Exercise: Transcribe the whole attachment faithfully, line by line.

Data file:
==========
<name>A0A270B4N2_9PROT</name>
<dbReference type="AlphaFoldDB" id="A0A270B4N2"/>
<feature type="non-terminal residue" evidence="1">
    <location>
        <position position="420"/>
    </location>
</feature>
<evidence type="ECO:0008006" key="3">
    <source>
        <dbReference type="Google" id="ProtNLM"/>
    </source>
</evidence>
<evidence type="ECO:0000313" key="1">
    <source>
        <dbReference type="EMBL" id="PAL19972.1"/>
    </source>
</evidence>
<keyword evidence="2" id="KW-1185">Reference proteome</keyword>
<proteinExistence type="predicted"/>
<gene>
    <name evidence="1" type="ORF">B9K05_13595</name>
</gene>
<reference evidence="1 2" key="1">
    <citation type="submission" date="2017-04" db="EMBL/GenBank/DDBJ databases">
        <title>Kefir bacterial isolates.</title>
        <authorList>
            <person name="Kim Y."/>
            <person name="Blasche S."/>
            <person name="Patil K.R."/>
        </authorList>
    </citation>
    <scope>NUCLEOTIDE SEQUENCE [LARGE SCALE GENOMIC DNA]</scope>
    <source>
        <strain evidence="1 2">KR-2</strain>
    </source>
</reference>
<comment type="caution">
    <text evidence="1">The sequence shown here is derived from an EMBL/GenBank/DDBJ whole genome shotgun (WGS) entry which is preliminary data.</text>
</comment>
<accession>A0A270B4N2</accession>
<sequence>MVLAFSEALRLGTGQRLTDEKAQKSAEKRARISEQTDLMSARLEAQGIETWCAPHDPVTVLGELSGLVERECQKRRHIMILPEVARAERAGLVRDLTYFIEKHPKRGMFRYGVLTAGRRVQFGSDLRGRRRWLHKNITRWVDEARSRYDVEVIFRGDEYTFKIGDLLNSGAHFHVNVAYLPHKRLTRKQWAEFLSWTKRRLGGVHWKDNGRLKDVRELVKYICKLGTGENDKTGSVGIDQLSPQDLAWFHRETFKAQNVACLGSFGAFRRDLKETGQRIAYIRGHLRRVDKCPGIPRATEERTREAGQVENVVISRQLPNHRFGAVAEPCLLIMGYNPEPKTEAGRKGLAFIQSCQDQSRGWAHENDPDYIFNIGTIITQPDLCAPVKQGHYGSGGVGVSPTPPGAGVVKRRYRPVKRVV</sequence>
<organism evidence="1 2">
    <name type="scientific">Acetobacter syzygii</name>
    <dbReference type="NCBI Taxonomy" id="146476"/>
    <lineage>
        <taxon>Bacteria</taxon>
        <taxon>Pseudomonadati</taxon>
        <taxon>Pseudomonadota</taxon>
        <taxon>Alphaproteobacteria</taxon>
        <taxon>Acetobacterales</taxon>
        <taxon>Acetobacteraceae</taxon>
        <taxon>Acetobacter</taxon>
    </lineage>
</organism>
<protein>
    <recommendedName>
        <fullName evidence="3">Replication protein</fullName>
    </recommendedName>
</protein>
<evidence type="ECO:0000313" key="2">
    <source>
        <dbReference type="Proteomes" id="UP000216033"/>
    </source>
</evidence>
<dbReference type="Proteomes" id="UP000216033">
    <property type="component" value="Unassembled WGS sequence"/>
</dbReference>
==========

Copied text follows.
<name>A0A270B4N2_9PROT</name>
<dbReference type="AlphaFoldDB" id="A0A270B4N2"/>
<feature type="non-terminal residue" evidence="1">
    <location>
        <position position="420"/>
    </location>
</feature>
<evidence type="ECO:0008006" key="3">
    <source>
        <dbReference type="Google" id="ProtNLM"/>
    </source>
</evidence>
<evidence type="ECO:0000313" key="1">
    <source>
        <dbReference type="EMBL" id="PAL19972.1"/>
    </source>
</evidence>
<keyword evidence="2" id="KW-1185">Reference proteome</keyword>
<proteinExistence type="predicted"/>
<gene>
    <name evidence="1" type="ORF">B9K05_13595</name>
</gene>
<reference evidence="1 2" key="1">
    <citation type="submission" date="2017-04" db="EMBL/GenBank/DDBJ databases">
        <title>Kefir bacterial isolates.</title>
        <authorList>
            <person name="Kim Y."/>
            <person name="Blasche S."/>
            <person name="Patil K.R."/>
        </authorList>
    </citation>
    <scope>NUCLEOTIDE SEQUENCE [LARGE SCALE GENOMIC DNA]</scope>
    <source>
        <strain evidence="1 2">KR-2</strain>
    </source>
</reference>
<comment type="caution">
    <text evidence="1">The sequence shown here is derived from an EMBL/GenBank/DDBJ whole genome shotgun (WGS) entry which is preliminary data.</text>
</comment>
<accession>A0A270B4N2</accession>
<sequence>MVLAFSEALRLGTGQRLTDEKAQKSAEKRARISEQTDLMSARLEAQGIETWCAPHDPVTVLGELSGLVERECQKRRHIMILPEVARAERAGLVRDLTYFIEKHPKRGMFRYGVLTAGRRVQFGSDLRGRRRWLHKNITRWVDEARSRYDVEVIFRGDEYTFKIGDLLNSGAHFHVNVAYLPHKRLTRKQWAEFLSWTKRRLGGVHWKDNGRLKDVRELVKYICKLGTGENDKTGSVGIDQLSPQDLAWFHRETFKAQNVACLGSFGAFRRDLKETGQRIAYIRGHLRRVDKCPGIPRATEERTREAGQVENVVISRQLPNHRFGAVAEPCLLIMGYNPEPKTEAGRKGLAFIQSCQDQSRGWAHENDPDYIFNIGTIITQPDLCAPVKQGHYGSGGVGVSPTPPGAGVVKRRYRPVKRVV</sequence>
<organism evidence="1 2">
    <name type="scientific">Acetobacter syzygii</name>
    <dbReference type="NCBI Taxonomy" id="146476"/>
    <lineage>
        <taxon>Bacteria</taxon>
        <taxon>Pseudomonadati</taxon>
        <taxon>Pseudomonadota</taxon>
        <taxon>Alphaproteobacteria</taxon>
        <taxon>Acetobacterales</taxon>
        <taxon>Acetobacteraceae</taxon>
        <taxon>Acetobacter</taxon>
    </lineage>
</organism>
<protein>
    <recommendedName>
        <fullName evidence="3">Replication protein</fullName>
    </recommendedName>
</protein>
<evidence type="ECO:0000313" key="2">
    <source>
        <dbReference type="Proteomes" id="UP000216033"/>
    </source>
</evidence>
<dbReference type="Proteomes" id="UP000216033">
    <property type="component" value="Unassembled WGS sequence"/>
</dbReference>